Whether you convert your lawn to vegetables, plant food crops on your roof, buy only locally grown food, or walk to work, you might be an agriburbist. Agriburbia® is a concept that combines sustainable urban living with old-fashioned rural concepts such as growing your own food, improving lifestyle balance and culinary literacy, building and supporting a local food economy, reducing food miles and carbon emissions from food transport, and developing and using land sustainably. All of this means greater regional food security. In Agriburbia, we can have our modern conveniences and culture as well as the best parts of living in a rural environment. This means mixed-use developments that are environmentally sustainable, self-sufficient and food-producing. JoAnne Skelly post in Nevada Appeal.

 

Four New “Old” Food Trends

The new trend towards health is a return to ancient foods with sound science to back it up. There are many trends in the world of nutrition, but one that is currently gaining momentum is a renewed focus on inherent nutrition. These days, foods lacking in minerals, vitamins, fiber, enzymes, and antioxidants are being mass produced. Fortunately, we’re starting to discover the effects of additives we can’t read, pesticides, antibiotics, added hormones, and carcinogenic food stuffs (yes, food stuffs is the name given to something that may be eaten, but does not retain enough of its original wholesomeness to be referred to as food)—just to name a few. Clearly, the brakes need to be applied to this runaway train of food manufacturing. LAVA Magazine article.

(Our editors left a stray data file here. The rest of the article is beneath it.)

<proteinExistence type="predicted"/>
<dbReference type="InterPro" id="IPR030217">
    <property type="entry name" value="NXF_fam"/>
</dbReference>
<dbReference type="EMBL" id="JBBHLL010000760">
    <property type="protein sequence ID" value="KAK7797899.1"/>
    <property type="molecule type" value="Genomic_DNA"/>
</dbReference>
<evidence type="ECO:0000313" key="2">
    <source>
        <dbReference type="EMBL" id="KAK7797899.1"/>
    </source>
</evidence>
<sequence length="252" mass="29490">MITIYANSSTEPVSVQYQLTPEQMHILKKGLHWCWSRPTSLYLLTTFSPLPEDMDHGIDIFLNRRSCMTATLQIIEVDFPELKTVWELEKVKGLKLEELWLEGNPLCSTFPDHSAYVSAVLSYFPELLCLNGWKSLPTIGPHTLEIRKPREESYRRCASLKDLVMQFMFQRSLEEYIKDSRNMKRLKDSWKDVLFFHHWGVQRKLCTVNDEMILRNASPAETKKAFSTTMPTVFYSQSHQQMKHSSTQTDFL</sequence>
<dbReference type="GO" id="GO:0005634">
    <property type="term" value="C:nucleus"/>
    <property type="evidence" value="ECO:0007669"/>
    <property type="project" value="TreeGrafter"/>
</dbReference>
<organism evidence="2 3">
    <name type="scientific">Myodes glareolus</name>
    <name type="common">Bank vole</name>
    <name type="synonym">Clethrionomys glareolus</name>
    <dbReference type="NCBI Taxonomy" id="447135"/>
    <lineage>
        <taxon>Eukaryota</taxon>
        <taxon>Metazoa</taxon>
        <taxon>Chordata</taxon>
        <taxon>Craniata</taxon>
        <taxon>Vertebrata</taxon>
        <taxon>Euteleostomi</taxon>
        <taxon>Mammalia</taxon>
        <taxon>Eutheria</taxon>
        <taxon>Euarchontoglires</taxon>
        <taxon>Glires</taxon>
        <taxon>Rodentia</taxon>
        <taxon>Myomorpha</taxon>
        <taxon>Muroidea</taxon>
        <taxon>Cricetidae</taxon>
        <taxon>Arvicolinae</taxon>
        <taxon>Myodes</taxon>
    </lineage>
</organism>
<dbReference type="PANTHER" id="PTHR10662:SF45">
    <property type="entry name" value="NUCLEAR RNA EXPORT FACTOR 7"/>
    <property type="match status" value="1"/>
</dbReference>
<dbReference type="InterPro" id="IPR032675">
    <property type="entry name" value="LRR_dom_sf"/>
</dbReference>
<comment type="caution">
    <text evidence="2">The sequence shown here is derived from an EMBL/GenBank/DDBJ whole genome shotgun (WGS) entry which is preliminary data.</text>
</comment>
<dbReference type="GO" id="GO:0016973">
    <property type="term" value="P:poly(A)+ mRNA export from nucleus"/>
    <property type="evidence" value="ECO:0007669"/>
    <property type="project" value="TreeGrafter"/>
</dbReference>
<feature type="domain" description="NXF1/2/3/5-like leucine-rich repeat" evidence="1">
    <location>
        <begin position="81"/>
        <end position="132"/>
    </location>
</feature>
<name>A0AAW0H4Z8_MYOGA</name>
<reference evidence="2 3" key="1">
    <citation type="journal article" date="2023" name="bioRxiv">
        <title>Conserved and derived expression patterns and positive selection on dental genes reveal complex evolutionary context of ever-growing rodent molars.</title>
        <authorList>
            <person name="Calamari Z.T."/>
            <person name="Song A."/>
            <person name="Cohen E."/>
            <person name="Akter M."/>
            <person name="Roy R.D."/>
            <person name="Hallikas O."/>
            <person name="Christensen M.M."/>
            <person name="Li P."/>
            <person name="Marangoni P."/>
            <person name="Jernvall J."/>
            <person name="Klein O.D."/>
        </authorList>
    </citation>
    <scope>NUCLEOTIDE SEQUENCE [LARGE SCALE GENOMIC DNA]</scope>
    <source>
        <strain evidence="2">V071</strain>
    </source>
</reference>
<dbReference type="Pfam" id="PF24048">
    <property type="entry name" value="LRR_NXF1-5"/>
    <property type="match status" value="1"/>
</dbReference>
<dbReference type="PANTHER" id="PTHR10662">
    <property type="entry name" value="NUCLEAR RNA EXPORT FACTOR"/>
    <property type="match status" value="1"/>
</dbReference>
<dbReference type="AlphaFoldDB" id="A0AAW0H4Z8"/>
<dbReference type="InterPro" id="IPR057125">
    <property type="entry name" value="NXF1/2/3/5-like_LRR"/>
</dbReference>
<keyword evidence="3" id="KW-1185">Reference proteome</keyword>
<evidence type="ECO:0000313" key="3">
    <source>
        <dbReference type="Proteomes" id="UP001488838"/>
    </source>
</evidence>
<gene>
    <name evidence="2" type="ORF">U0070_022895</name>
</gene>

Sustainable Design Certificate Program in Urban Permaculture

Our permaculture course is an experiential intensive teaching design by recognizing patterns and reclaiming your connection with nature.  Consistently ranked by past participants as a profoundly transformational experience inspiring through practical solutions grounded in nature. Common Circle Education post.

 

AND IF YOU HAVE TIME

 

The Oakland Food Policy Council’s seven recommendations to revise zoning codes for urban agriculture

Aaron Lehmer a member of the Oakland Food Policy Council speaks at the July 21, 2011 meeting convened jointly by the Oakland City Planning Department and the Oakland Food Policy Council. Interest in changed outdated urban agriculture code runs high in Oakland. This first of a number of meetings to be held by the city pulling in more than 300 Oakland citizens who split up into work groups to look at the current code and consider revisions. The Oakland Food Policy Council is a project of Food First. Presentation (video posted on Food First Website.